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Vernon Ah Kee

tall man  2010

multi-channel digital video, colour, sound

11:07 minutes

Museum of Contemporary Art Australia and Tate, purchased jointly with funds provided by the Qantas Foundation, 2016

on display

About the Artwork

tall man is a four-screen video installation documenting a crisis in race relations on Palm Island, an Aboriginal community off the coast of Far North Queensland. Sourced from mobile phones, hand-held cameras and television newsreels, the 11-minute looped video intersperses aerial views of tropical Palm Island with footage of its police station on fire. In 2004 Palm Islanders rioted and burnt down the police station following the public revelation of the autopsy results of Mulrunji Doomadgee (also known as Cameron Doomadgee) who died in police custody. Doomadgee had been detained for swearing at Senior Sergeant Chris Hurley. An hour-and-a-half later he was found in his jail cell, dead from internal bleeding. A week later, at the public reading of Doomadgee’s autopsy results, the simmering tensions in the community erupted. The explanation of his death as an accident enraged Palm Islanders. A riot ensued and they burnt down the police station, the local courthouse, the police barracks and the home of Senior Sergeant Hurley.

tall man begins with each of the four screens showing different gatherings of the community at the time of the inquest. The mayor of Palm Island, Erika Kyle, speaks of Doomadgee’s death: ‘our young fella who died tragically … It is a mystery to all of us. There was an accident around the cell. There was a fall and an oppressive force on his body. Four ribs were broken. A huge blood loss occurred.’ Local Palm Island Councillor Lex Wotton then enters the screen shouting, ‘That’s not an accident … C’mon people we all wanted this. We wanted to know. Will we accept this as an accident?’

It was later found, in 2006, that Doomadgee died as a result of punches to his stomach. Senior Sergeant Hurley was found not guilty of manslaughter in 2007. In 2008 Lex Wotton was tried and convicted for inciting the riots. A week later the police on the island received bravery awards. Wotton served 20 months of a seven-year sentence, living the remainder of the term under severe restrictions. In 2015 he launched a civil class action claiming the police response to the riot was racist and excessive.

Using the footage that was instrumental in convicting Wotton, Ah Kee’s video installation addresses the violent escalation of simmering racial tensions on Palm Island in 2004. It focuses on Wotton’s role in bringing the crisis to a head, playing the role of the ‘tall man’ – an Aboriginal term for a bogey man or spirit who elicits the truth from wrongdoers. In doing so, the work calls attention to the people of Palm Island, their history, and the circumstances in which they live their lives. Ah Kee views their ‘… situation as a microcosm of broader Australia and the conditions under which Aboriginal people live’. tall man continues Ah Kee’s investigation of the unresolved trauma of race relations in Australia, exposing the conflict and rage that ensnared the Palm Island community in 2004.

tall man … is about the lives of Aboriginal people and the way we see ourselves in times of this kind of trouble. As a people, the Aborigine in Australia exists in a world where our place is always prescribed for us and we are always in jeopardy. It is a context that we are continually having to survive. It is a context upon which we are continually having to build and re-build.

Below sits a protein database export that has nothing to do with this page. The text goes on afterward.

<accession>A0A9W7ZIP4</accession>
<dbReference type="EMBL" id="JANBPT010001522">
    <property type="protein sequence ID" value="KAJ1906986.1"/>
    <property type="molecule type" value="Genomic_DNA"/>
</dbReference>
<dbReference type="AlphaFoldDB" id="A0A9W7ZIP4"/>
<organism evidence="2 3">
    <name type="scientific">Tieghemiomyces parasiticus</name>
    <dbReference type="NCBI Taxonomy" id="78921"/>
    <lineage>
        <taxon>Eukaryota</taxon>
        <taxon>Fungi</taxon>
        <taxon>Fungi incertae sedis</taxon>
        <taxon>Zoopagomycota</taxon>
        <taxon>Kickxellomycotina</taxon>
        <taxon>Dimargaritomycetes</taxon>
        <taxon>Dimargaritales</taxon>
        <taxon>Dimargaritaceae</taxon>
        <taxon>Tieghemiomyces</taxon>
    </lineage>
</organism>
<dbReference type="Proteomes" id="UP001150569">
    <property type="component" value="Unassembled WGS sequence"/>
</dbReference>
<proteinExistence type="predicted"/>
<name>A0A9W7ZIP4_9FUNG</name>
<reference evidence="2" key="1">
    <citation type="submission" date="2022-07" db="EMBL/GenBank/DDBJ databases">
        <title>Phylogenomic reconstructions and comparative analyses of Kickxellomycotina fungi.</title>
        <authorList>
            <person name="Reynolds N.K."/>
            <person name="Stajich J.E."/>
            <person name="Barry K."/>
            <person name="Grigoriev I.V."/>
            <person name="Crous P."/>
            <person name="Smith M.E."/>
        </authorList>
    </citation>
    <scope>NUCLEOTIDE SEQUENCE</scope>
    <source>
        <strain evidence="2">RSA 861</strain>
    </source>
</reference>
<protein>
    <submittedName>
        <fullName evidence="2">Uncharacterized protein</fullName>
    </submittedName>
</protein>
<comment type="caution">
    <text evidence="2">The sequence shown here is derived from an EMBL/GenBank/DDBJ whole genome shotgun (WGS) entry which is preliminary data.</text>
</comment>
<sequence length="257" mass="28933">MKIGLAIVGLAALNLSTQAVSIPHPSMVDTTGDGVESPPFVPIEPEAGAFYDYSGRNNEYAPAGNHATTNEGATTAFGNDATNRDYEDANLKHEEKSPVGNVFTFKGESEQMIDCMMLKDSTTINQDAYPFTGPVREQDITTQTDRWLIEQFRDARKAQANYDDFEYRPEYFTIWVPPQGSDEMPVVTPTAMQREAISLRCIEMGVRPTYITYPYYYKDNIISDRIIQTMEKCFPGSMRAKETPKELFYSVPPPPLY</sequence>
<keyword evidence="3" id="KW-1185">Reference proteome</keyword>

Vernon Ah Kee, 2010

Vernon Ah Kee

– About the artist

Born 1967, Innisfail, Queensland. Kuku Yalandji, Waanji, Yindndji and Gugu Yimithirr people. Lives and works Brisbane.

Vernon Ah Kee is a member of the Kuku Yalandji, Waanji, Yidinji and Gugu Yimithirr peoples. His multi-faceted practice includes works that range from large-scale drawings of his ancestors to hard-hitting text-based works and installations. In his work Ah Kee fuses the history and language of colonisation with contemporary black/white political issues in an ongoing investigation of race, colour and politics. Through clever puns and plays on words and objects Ah Kee fuses the history and language of colonisation with contemporary black/white political issues to expose degrees of underlying racism in Australian society.

Ah Kee represented Australia at the 2009 Venice Biennale in the group exhibition Once Removed. Selected group exhibitions include Saltwater: A Theory of Thought Forms, 14th Istanbul Biennial (2015); Sakahàn: 1st International Quinquennial of New Indigenous Art, National Gallery of Canada, Ottawa (2013); My Country: I Still Call Australia Home, Queensland Art Gallery | Gallery of Modern Art, Brisbane (2013); Indigenous Triennial, National Gallery of Australia, Canberra (2012); Everything Falls Apart, Artspace, Sydney (2012); I Walk the Line: New Australian Drawing, MCA, Sydney (2009); and Revolutions: Forms that Turn, 16th Biennale of Sydney (2008).

Recent solo exhibitions include Brutalities, Milani Gallery, Brisbane (2014); Hallmarks of the Hungry, Milani Gallery, Brisbane (2012); Barack, National Gallery of Victoria, Melbourne (2011); Tall Man, Gertrude Contemporary Art Spaces, Melbourne (2011); Vernon Ah Kee, City Gallery Wellington, New Zealand (2010); belief suspension, Artspace, Sydney (2008); and cant chant, Institute of Modern Art, Brisbane (2007).

 Ah Kee’s work is held in a number of private and public collections in Australia and overseas, including the Sprengel Museum Hannover, Germany; National Gallery of Canada, Ottawa; National Gallery of Australia, Canberra; National Gallery of Victoria, Melbourne; Art Gallery of Western Australia, Perth; and Queensland Art Gallery | Gallery of Modern Art, Brisbane.

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